#TeamLucy tackle a virtual half marathon as a team

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Although we still can’t meet in person for fundraising events, Sarah and her friends found a virtual way to run together as a team. Over the Easter weekend, over 70 runners across the UK (and internationally!) took on a half marathon to raise money for Lucy, Sarah’s 17-month-old daughter who has cystic fibrosis (CF). Here, Sarah reflects on organising an event during lockdown, her highs and lows, and her tips for training during a pandemic. 

Sarah wearing a CF Trust yellow running vest for Running Festival

Last Christmas, I took part in a small virtual half marathon with some friends. We enjoyed the sense of togetherness and the fitness so much that we agreed to do another one in the spring. As my 17-month-old daughter has CF, I asked everyone to run for the Cystic Fibrosis Trust. A friend of mine suggested that we get as many runners as we could and try to raise £10,000 – and so, with a group of over 50 from all across the country (including Paris), we decided to run a virtual half marathon over the Easter weekend.

Staying connected

It was interesting organising an event during lockdown! Although it came with its own challenges, as well as the disappointment that we couldn’t run together, it gave people a real focus during what has been a challenging time. We created a WhatsApp group to share our running successes and our excitement at receiving the Trust’s running vests and fundraising milestones, which gave everyone a real boost as well as a new virtual community to be part of.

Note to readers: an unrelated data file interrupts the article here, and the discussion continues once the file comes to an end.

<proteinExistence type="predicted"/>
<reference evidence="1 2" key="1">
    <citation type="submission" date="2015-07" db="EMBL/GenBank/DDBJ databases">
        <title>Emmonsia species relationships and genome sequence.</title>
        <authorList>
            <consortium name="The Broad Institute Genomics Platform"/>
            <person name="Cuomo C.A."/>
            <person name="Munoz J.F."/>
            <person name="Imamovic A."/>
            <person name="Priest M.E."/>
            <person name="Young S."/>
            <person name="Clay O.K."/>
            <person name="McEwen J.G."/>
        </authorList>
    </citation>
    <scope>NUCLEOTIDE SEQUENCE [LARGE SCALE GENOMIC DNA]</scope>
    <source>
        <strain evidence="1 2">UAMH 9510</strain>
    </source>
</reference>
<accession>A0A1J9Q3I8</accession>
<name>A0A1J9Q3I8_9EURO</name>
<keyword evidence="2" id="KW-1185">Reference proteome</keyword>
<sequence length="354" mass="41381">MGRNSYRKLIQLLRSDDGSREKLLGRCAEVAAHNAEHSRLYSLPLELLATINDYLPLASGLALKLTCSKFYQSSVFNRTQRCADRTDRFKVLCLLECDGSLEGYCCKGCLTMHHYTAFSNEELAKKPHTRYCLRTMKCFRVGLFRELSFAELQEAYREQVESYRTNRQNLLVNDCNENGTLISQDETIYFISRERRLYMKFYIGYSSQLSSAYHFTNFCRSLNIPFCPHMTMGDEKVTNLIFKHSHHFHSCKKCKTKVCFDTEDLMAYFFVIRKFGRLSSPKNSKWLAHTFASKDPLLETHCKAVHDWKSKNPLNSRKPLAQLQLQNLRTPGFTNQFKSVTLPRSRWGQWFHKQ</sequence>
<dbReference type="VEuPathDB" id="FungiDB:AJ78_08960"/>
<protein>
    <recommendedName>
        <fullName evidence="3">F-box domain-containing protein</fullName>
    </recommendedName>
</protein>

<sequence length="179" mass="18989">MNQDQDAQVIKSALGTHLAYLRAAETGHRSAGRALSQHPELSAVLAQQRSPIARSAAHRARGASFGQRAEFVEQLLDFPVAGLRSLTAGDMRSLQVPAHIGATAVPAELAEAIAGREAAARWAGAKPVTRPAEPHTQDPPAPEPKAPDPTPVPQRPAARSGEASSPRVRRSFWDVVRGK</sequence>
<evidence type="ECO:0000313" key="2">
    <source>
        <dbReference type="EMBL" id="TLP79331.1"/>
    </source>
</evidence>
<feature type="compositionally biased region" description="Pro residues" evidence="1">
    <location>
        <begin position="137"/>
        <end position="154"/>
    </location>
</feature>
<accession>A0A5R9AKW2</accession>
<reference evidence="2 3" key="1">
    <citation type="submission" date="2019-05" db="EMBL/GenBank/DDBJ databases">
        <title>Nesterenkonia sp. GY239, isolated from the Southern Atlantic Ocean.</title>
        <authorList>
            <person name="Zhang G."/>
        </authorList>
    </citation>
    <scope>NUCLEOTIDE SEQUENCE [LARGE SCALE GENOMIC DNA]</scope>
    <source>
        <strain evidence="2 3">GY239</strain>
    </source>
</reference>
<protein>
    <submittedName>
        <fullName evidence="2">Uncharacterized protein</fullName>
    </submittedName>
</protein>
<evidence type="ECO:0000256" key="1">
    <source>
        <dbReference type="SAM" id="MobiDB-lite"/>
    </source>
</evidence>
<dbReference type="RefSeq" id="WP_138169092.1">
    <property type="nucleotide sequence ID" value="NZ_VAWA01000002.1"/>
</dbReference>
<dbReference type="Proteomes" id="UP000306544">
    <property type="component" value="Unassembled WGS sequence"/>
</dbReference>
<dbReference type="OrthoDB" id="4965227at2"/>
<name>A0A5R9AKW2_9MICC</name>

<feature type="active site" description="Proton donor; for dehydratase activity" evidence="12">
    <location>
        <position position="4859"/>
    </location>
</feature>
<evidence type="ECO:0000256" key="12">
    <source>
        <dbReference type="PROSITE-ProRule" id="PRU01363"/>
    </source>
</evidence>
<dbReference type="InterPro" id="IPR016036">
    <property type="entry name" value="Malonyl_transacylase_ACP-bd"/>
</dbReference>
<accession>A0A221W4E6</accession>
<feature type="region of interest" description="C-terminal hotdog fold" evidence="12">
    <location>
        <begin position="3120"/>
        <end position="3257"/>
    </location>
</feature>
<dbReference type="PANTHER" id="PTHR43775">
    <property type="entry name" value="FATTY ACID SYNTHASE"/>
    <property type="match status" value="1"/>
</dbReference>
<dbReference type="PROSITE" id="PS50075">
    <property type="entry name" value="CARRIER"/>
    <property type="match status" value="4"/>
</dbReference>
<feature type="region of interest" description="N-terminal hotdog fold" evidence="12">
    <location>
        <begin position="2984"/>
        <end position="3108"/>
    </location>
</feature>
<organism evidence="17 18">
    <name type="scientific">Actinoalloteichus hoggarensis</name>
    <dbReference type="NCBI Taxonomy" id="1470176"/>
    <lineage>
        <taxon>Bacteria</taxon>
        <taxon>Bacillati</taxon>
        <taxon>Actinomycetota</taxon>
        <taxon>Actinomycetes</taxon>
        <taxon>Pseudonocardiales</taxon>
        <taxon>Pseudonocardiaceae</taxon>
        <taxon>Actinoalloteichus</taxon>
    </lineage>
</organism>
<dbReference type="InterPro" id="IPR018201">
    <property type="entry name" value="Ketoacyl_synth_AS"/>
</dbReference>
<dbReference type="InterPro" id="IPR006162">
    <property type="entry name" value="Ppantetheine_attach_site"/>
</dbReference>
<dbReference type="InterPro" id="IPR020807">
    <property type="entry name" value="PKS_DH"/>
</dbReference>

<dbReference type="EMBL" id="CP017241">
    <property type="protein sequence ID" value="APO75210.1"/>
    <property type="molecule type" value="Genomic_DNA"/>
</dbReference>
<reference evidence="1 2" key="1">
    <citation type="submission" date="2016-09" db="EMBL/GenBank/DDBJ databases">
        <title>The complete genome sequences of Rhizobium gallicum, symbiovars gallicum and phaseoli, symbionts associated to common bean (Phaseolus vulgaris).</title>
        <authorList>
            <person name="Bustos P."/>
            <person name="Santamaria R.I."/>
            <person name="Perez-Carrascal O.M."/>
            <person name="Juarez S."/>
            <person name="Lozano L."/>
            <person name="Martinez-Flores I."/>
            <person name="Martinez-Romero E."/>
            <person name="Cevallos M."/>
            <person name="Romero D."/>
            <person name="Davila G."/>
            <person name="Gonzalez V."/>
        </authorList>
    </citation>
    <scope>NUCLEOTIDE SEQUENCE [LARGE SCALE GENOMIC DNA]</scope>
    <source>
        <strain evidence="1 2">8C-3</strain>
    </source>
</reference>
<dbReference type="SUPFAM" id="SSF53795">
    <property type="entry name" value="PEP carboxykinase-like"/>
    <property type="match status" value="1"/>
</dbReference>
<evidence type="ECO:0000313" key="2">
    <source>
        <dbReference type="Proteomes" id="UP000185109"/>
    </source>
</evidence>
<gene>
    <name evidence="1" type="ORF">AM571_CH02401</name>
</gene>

There was a mix of new and experienced runners taking part; I know of at least three who started the NHS ‘Couch to 5km’ during the first lockdown and have now run their first half marathon – which is brilliant! As well as the WhatsApp group, we also linked up through Strava, commenting on each other’s runs, spurring each other on when we were recovering from an injury, or simply congratulating each other for putting on our trainers and stepping out the door. It was great to have this sense of community and a shared goal, and was a really incredible and important way to look after each other’s mental health during this difficult time. Knowing someone will be virtually ‘there’ at the end of your run, giving you a Strava ‘kudos’ or support on WhatsApp, has certainly motivated me through many a windy winter run. 

Fundraising in a pandemic

This isn’t the first fundraiser I’ve done for the Trust, but it’s the first one where I’ve really tried to spread the word as far and wide as I possibly can. One of the hardest things was relying on social media and messaging to drum up fundraising. There’s a lot of people currently fundraising on social media for their own causes, owing to the effect the pandemic is having on charity events not being able to take place. It can feel quite awkward, because you don’t want to flood people’s feeds with yet another request for money, but  it’s the only way right now. 

Having said that, people have been incredibly generous with their donating, sharing of posts, and promoting the event, so those awkward feelings are probably nonsense! And, as the event approached, no one felt awkward anymore. Our £10,000 target was just in reach, and there was an increased sense of excitement and collective pride in what we were achieving that gave us the momentum to give the fundraising a final push. My mum even started making marmalade to sell to friends, adding even more to our total.